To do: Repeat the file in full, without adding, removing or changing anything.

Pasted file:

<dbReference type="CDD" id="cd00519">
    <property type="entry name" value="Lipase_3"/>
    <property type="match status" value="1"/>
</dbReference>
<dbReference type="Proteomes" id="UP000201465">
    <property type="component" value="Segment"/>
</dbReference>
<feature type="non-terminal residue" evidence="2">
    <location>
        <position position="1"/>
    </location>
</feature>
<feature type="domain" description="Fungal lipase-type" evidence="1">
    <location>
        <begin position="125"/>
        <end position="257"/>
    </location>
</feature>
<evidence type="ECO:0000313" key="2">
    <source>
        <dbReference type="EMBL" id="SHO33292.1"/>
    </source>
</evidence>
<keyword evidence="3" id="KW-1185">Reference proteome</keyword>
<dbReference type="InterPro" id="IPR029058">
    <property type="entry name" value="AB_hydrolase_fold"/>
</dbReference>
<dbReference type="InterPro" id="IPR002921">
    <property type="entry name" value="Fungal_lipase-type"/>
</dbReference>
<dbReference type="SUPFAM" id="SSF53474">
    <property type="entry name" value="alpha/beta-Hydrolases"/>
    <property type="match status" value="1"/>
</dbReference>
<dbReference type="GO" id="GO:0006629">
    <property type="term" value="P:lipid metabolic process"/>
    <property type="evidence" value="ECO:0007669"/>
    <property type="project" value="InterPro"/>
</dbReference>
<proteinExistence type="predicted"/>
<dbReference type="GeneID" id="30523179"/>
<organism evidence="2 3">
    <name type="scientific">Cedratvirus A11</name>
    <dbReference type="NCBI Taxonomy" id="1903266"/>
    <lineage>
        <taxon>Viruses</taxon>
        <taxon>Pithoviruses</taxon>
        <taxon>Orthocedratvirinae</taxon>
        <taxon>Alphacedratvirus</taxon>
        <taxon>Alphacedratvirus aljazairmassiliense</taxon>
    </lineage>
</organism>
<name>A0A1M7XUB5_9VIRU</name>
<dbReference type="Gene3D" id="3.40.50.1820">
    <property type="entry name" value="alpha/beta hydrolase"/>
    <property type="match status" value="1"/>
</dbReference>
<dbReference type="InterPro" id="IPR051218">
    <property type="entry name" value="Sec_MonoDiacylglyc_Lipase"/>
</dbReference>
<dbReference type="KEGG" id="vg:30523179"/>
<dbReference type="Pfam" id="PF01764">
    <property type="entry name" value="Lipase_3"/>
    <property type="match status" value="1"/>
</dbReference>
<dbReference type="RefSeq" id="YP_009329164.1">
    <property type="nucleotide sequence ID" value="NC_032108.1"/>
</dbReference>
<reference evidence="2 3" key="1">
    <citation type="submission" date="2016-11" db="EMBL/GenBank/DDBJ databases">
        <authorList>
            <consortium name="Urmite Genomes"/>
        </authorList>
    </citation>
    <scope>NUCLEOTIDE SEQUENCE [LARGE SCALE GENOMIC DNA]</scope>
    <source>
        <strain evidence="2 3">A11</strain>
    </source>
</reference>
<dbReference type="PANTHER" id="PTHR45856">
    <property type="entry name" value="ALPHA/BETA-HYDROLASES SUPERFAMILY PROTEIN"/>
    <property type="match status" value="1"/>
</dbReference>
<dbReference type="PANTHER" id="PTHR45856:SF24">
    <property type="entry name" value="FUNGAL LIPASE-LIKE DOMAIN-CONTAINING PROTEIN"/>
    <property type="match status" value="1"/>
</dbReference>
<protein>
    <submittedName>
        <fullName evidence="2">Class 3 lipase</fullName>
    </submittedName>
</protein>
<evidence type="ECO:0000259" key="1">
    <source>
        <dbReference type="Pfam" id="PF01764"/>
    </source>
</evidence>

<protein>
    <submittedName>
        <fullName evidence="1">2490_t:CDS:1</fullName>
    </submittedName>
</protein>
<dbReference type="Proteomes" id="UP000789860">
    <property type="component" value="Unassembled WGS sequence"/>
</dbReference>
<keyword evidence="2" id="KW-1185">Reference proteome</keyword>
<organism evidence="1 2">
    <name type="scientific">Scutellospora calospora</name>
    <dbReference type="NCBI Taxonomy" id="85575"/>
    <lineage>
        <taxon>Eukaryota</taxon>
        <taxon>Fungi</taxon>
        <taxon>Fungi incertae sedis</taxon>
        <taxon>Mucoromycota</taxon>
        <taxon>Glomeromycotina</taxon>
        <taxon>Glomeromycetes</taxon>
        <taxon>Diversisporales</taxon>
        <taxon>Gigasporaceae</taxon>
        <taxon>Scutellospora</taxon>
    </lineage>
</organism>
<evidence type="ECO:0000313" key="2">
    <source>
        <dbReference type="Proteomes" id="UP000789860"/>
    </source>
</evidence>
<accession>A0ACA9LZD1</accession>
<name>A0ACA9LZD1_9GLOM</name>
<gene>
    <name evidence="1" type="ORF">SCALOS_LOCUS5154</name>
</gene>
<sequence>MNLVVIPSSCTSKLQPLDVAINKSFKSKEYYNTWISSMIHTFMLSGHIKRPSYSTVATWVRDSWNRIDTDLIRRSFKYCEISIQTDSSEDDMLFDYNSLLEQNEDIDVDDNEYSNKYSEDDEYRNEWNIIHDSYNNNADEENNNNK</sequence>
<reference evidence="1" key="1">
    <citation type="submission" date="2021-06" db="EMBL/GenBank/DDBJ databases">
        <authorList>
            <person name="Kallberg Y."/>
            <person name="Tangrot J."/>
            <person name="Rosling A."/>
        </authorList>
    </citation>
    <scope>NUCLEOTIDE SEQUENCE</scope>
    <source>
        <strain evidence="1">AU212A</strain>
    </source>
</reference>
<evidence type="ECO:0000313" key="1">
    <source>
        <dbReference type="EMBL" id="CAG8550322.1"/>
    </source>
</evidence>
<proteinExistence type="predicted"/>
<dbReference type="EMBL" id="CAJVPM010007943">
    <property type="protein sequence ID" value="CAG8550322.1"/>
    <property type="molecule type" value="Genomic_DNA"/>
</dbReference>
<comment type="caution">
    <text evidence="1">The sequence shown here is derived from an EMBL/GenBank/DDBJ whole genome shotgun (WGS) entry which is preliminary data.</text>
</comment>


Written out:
<dbReference type="CDD" id="cd00519">
    <property type="entry name" value="Lipase_3"/>
    <property type="match status" value="1"/>
</dbReference>
<dbReference type="Proteomes" id="UP000201465">
    <property type="component" value="Segment"/>
</dbReference>
<feature type="non-terminal residue" evidence="2">
    <location>
        <position position="1"/>
    </location>
</feature>
<feature type="domain" description="Fungal lipase-type" evidence="1">
    <location>
        <begin position="125"/>
        <end position="257"/>
    </location>
</feature>
<evidence type="ECO:0000313" key="2">
    <source>
        <dbReference type="EMBL" id="SHO33292.1"/>
    </source>
</evidence>
<keyword evidence="3" id="KW-1185">Reference proteome</keyword>
<dbReference type="InterPro" id="IPR029058">
    <property type="entry name" value="AB_hydrolase_fold"/>
</dbReference>
<dbReference type="InterPro" id="IPR002921">
    <property type="entry name" value="Fungal_lipase-type"/>
</dbReference>
<dbReference type="SUPFAM" id="SSF53474">
    <property type="entry name" value="alpha/beta-Hydrolases"/>
    <property type="match status" value="1"/>
</dbReference>
<dbReference type="GO" id="GO:0006629">
    <property type="term" value="P:lipid metabolic process"/>
    <property type="evidence" value="ECO:0007669"/>
    <property type="project" value="InterPro"/>
</dbReference>
<proteinExistence type="predicted"/>
<dbReference type="GeneID" id="30523179"/>
<organism evidence="2 3">
    <name type="scientific">Cedratvirus A11</name>
    <dbReference type="NCBI Taxonomy" id="1903266"/>
    <lineage>
        <taxon>Viruses</taxon>
        <taxon>Pithoviruses</taxon>
        <taxon>Orthocedratvirinae</taxon>
        <taxon>Alphacedratvirus</taxon>
        <taxon>Alphacedratvirus aljazairmassiliense</taxon>
    </lineage>
</organism>
<name>A0A1M7XUB5_9VIRU</name>
<dbReference type="Gene3D" id="3.40.50.1820">
    <property type="entry name" value="alpha/beta hydrolase"/>
    <property type="match status" value="1"/>
</dbReference>
<dbReference type="InterPro" id="IPR051218">
    <property type="entry name" value="Sec_MonoDiacylglyc_Lipase"/>
</dbReference>
<dbReference type="KEGG" id="vg:30523179"/>
<dbReference type="Pfam" id="PF01764">
    <property type="entry name" value="Lipase_3"/>
    <property type="match status" value="1"/>
</dbReference>
<dbReference type="RefSeq" id="YP_009329164.1">
    <property type="nucleotide sequence ID" value="NC_032108.1"/>
</dbReference>
<reference evidence="2 3" key="1">
    <citation type="submission" date="2016-11" db="EMBL/GenBank/DDBJ databases">
        <authorList>
            <consortium name="Urmite Genomes"/>
        </authorList>
    </citation>
    <scope>NUCLEOTIDE SEQUENCE [LARGE SCALE GENOMIC DNA]</scope>
    <source>
        <strain evidence="2 3">A11</strain>
    </source>
</reference>
<dbReference type="PANTHER" id="PTHR45856">
    <property type="entry name" value="ALPHA/BETA-HYDROLASES SUPERFAMILY PROTEIN"/>
    <property type="match status" value="1"/>
</dbReference>
<dbReference type="PANTHER" id="PTHR45856:SF24">
    <property type="entry name" value="FUNGAL LIPASE-LIKE DOMAIN-CONTAINING PROTEIN"/>
    <property type="match status" value="1"/>
</dbReference>
<protein>
    <submittedName>
        <fullName evidence="2">Class 3 lipase</fullName>
    </submittedName>
</protein>
<evidence type="ECO:0000259" key="1">
    <source>
        <dbReference type="Pfam" id="PF01764"/>
    </source>
</evidence>

<protein>
    <submittedName>
        <fullName evidence="1">2490_t:CDS:1</fullName>
    </submittedName>
</protein>
<dbReference type="Proteomes" id="UP000789860">
    <property type="component" value="Unassembled WGS sequence"/>
</dbReference>
<keyword evidence="2" id="KW-1185">Reference proteome</keyword>
<organism evidence="1 2">
    <name type="scientific">Scutellospora calospora</name>
    <dbReference type="NCBI Taxonomy" id="85575"/>
    <lineage>
        <taxon>Eukaryota</taxon>
        <taxon>Fungi</taxon>
        <taxon>Fungi incertae sedis</taxon>
        <taxon>Mucoromycota</taxon>
        <taxon>Glomeromycotina</taxon>
        <taxon>Glomeromycetes</taxon>
        <taxon>Diversisporales</taxon>
        <taxon>Gigasporaceae</taxon>
        <taxon>Scutellospora</taxon>
    </lineage>
</organism>
<evidence type="ECO:0000313" key="2">
    <source>
        <dbReference type="Proteomes" id="UP000789860"/>
    </source>
</evidence>
<accession>A0ACA9LZD1</accession>
<name>A0ACA9LZD1_9GLOM</name>
<gene>
    <name evidence="1" type="ORF">SCALOS_LOCUS5154</name>
</gene>
<sequence>MNLVVIPSSCTSKLQPLDVAINKSFKSKEYYNTWISSMIHTFMLSGHIKRPSYSTVATWVRDSWNRIDTDLIRRSFKYCEISIQTDSSEDDMLFDYNSLLEQNEDIDVDDNEYSNKYSEDDEYRNEWNIIHDSYNNNADEENNNNK</sequence>
<reference evidence="1" key="1">
    <citation type="submission" date="2021-06" db="EMBL/GenBank/DDBJ databases">
        <authorList>
            <person name="Kallberg Y."/>
            <person name="Tangrot J."/>
            <person name="Rosling A."/>
        </authorList>
    </citation>
    <scope>NUCLEOTIDE SEQUENCE</scope>
    <source>
        <strain evidence="1">AU212A</strain>
    </source>
</reference>
<evidence type="ECO:0000313" key="1">
    <source>
        <dbReference type="EMBL" id="CAG8550322.1"/>
    </source>
</evidence>
<proteinExistence type="predicted"/>
<dbReference type="EMBL" id="CAJVPM010007943">
    <property type="protein sequence ID" value="CAG8550322.1"/>
    <property type="molecule type" value="Genomic_DNA"/>
</dbReference>
<comment type="caution">
    <text evidence="1">The sequence shown here is derived from an EMBL/GenBank/DDBJ whole genome shotgun (WGS) entry which is preliminary data.</text>
</comment>